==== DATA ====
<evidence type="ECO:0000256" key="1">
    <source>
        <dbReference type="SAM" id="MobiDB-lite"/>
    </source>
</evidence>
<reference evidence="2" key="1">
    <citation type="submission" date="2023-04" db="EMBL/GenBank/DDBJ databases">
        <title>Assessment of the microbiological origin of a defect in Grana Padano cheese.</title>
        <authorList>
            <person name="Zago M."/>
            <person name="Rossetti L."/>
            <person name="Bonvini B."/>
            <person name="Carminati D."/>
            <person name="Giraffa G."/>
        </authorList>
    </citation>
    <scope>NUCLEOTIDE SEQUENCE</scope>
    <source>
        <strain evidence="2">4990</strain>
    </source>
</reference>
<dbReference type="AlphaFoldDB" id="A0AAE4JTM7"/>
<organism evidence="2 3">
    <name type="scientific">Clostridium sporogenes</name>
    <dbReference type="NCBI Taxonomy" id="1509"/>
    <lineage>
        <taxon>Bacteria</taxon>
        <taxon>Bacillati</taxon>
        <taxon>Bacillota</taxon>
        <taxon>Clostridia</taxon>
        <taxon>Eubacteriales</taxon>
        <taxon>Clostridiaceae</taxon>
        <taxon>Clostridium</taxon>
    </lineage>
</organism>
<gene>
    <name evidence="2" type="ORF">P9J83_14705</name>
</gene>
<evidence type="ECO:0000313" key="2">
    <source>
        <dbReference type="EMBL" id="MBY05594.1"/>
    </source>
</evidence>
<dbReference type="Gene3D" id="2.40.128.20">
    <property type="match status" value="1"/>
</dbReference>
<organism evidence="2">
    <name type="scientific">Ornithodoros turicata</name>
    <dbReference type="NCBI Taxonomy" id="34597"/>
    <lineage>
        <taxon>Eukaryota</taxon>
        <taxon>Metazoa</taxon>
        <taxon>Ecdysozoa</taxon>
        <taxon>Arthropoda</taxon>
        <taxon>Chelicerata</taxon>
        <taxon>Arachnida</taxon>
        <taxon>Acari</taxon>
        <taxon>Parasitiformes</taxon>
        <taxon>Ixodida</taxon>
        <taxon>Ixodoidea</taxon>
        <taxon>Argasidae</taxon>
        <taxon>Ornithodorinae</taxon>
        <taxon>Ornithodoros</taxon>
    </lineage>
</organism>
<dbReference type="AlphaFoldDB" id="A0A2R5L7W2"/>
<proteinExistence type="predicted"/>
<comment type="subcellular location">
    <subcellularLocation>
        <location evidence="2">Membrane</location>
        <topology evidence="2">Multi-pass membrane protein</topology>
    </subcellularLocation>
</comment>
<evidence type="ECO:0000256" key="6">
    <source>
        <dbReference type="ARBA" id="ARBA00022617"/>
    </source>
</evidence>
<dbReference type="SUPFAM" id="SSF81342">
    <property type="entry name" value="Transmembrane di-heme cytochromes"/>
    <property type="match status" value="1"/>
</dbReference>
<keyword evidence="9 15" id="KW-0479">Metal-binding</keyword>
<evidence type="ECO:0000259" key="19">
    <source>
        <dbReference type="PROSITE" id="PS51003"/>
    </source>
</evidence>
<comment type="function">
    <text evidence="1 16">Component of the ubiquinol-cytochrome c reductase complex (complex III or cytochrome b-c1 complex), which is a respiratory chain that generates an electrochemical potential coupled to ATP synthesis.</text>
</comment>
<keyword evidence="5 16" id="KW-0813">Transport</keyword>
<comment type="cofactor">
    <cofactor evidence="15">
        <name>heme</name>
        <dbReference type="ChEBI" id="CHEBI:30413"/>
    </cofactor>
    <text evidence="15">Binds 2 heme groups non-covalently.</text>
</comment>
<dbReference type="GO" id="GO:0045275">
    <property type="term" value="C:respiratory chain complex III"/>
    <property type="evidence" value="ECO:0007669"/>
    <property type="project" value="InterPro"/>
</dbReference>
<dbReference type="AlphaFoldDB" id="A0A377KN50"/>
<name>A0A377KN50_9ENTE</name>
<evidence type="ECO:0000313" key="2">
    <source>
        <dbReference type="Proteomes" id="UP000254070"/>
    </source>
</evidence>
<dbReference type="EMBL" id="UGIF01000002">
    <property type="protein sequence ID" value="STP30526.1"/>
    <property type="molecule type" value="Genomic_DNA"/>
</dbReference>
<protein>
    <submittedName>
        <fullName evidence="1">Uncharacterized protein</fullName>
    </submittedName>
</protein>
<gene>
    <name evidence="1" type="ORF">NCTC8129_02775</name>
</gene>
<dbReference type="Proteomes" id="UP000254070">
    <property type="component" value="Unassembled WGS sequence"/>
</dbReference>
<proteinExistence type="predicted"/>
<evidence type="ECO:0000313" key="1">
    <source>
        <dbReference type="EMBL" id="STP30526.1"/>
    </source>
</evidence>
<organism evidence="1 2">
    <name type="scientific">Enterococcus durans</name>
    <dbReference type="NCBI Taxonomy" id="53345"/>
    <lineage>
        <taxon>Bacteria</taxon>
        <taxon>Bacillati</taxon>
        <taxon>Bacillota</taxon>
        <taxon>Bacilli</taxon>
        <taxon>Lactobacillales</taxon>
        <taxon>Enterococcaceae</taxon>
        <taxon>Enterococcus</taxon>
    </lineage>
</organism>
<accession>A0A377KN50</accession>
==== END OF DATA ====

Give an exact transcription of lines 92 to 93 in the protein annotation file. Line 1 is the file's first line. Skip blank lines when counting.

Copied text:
<keyword evidence="5 16" id="KW-0813">Transport</keyword>
<comment type="cofactor">